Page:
If you’re working on starting a business – be it a side-income, freelance, agency, or whatever – and you want to build it on top of WordPress, one of the considerations that you have to make is how to actually attain clients.

To be clear, this is not a post on client acquisition, marketing, or anything like that. That’s not the type of stuff I discuss here (nor is it my forte). If you’re really interested in that, check out my friend Curtis McHale’s blog.

Helping you answer the hard questions about your business

Helping you answer the hard questions about your business

Instead, this is more about how you help others find you if you’re not entering the product space.

When working with WordPress, it seems like we’re faced with a dilemma:

  • Do I enter into the product space?
  • Do I enter into the custom development space?

For what it’s worth, I think it’s a false dilemma because you could enter both. Regardless, I think that the majority of us would say that entering into the product space would help generate more business because it would help us generate a reputation more quickly than if we got into the custom development space.

Think about the number of theme and plugin shops that you’re aware of. Or perhaps think about the number of hosting companies that exist solely for WordPress.

Now try to name the same number of custom development shops.

It’s a little harder, isn’t it? But this doesn’t mean one is any more effective or any better than the other. They are fundamentally two different types of businesses. That is, one is in the product business and one is in the service business.

Each of them have their own pros and cons (none of which I’m going to go into in this post), but just because we tend to be aware of product companies more than service companies does not mean that that’s the reason to go into that business.

Building products and providing services or custom solutions are two completely different beasts. I don’t think anyone would argue that. As such, each one requires a completely different methodology for bringing awareness to themselves.

And though I’ve worked in the product space a little bit (read: a minuscule amount), there are a few things that I’ve found as it relates to blogging that I think can help bring awareness to you and/or your brand.

  • On Blogging. This is something that most people will likely suggest – and with good reason: It works. But it takes a lot of time. Not only does it take time to come up with content for posts, but it takes time for the blog to gain traction. It’s easy to set out with intentions of doing great things, but it’s also easy to to achieve burn out. Rather than putting some elaborate plan, just opt to write a few times a week.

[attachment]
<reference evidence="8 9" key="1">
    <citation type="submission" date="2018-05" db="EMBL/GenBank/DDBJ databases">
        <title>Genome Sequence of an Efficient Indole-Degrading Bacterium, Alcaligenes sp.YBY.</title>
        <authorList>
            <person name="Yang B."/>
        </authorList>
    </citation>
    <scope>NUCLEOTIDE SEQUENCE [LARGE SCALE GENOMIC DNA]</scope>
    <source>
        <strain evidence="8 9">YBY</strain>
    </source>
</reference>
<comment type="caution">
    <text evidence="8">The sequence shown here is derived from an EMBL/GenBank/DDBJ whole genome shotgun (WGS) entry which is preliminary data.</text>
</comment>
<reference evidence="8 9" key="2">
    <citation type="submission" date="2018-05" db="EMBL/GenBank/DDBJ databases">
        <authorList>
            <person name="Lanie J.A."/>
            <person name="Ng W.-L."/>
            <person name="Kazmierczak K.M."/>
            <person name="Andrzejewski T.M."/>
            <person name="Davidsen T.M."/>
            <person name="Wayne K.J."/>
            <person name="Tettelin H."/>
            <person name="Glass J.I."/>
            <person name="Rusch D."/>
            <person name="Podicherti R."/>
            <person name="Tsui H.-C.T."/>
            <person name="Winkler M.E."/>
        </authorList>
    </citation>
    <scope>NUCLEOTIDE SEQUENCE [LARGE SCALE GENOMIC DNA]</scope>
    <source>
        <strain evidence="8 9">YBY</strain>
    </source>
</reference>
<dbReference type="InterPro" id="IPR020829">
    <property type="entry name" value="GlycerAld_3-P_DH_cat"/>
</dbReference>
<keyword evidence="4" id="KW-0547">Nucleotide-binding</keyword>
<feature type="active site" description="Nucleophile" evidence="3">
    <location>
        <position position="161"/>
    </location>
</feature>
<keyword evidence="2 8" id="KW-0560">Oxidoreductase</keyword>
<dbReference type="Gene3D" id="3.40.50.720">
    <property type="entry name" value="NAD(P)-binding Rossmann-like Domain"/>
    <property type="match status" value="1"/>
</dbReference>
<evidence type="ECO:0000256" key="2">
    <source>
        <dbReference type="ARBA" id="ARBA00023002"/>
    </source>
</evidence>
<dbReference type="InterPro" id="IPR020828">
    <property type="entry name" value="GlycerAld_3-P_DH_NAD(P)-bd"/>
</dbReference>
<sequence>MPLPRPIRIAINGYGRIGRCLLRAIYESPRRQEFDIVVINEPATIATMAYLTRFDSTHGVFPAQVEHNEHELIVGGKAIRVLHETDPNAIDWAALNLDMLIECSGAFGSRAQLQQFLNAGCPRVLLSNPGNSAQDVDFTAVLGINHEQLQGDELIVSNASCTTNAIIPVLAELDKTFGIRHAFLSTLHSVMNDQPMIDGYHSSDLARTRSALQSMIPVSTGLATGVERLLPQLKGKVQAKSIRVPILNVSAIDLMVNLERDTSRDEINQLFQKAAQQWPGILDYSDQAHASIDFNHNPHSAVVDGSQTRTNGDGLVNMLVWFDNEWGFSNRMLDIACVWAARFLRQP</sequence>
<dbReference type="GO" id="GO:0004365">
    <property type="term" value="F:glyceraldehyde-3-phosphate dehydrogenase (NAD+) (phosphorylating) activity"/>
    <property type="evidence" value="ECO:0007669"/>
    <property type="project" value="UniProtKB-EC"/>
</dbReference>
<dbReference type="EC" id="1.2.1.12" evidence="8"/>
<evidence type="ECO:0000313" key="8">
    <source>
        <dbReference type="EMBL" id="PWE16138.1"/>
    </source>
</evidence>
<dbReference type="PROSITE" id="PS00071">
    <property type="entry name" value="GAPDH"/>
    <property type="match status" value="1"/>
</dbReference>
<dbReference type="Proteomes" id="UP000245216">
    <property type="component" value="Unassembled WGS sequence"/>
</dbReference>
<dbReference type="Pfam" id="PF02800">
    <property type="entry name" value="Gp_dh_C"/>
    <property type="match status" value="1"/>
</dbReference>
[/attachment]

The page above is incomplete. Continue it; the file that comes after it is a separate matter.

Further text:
• Your Wins. I’m not saying that you should brag, but write about some of the success you’ve had. You can always frame it in the context of a story such that you were presented with a challenge that you overcame. There’s a clear line between talking about the things you’ve done and simply being arrogant. Be the former.
  • Your Losses. I’ve failed, you’ve failed, and we’ll continue to fail. It sucks. There’s nothing glamorous about it and it’s something we’d rather hide than anything else (at least I think that’s the case). But it’s also the nature of being alive. That doesn’t mean something worth sharing doesn’t come out of it. If nothing else, you can prevent others from experiencing the same problems that you did if you just walk them through what you did, why it was wrong, and how you’d do it differently.
  • Your Learnings. Most of the blogs that I read and the people who I follow don’t know everything about everything. Few know a lot of about something. Many know a lot about a little. I can’t speak for everyone, but I’m trying to hard to get really good at doing deep dives on a few topics in order to make myself as valuable as possible in the fields to which I’m most interested. Do the same thing with your blog: Write about what you’re learning. If someone else already knows it, cool – maybe they’ll chime in; if not, no big deal. Someone else may not know it, so they can learn from you.

There’s more to this and I’ll likely do a follow up post, but I’ve had a few people ask me questions about this particular topic so rather than responding to each person individually, I thought it might make sense to draft it all up into a single post to which I can refer them.

So if it helps, awesome; if not, please do carry on (or feel free to share your thoughts in the comments, as well).

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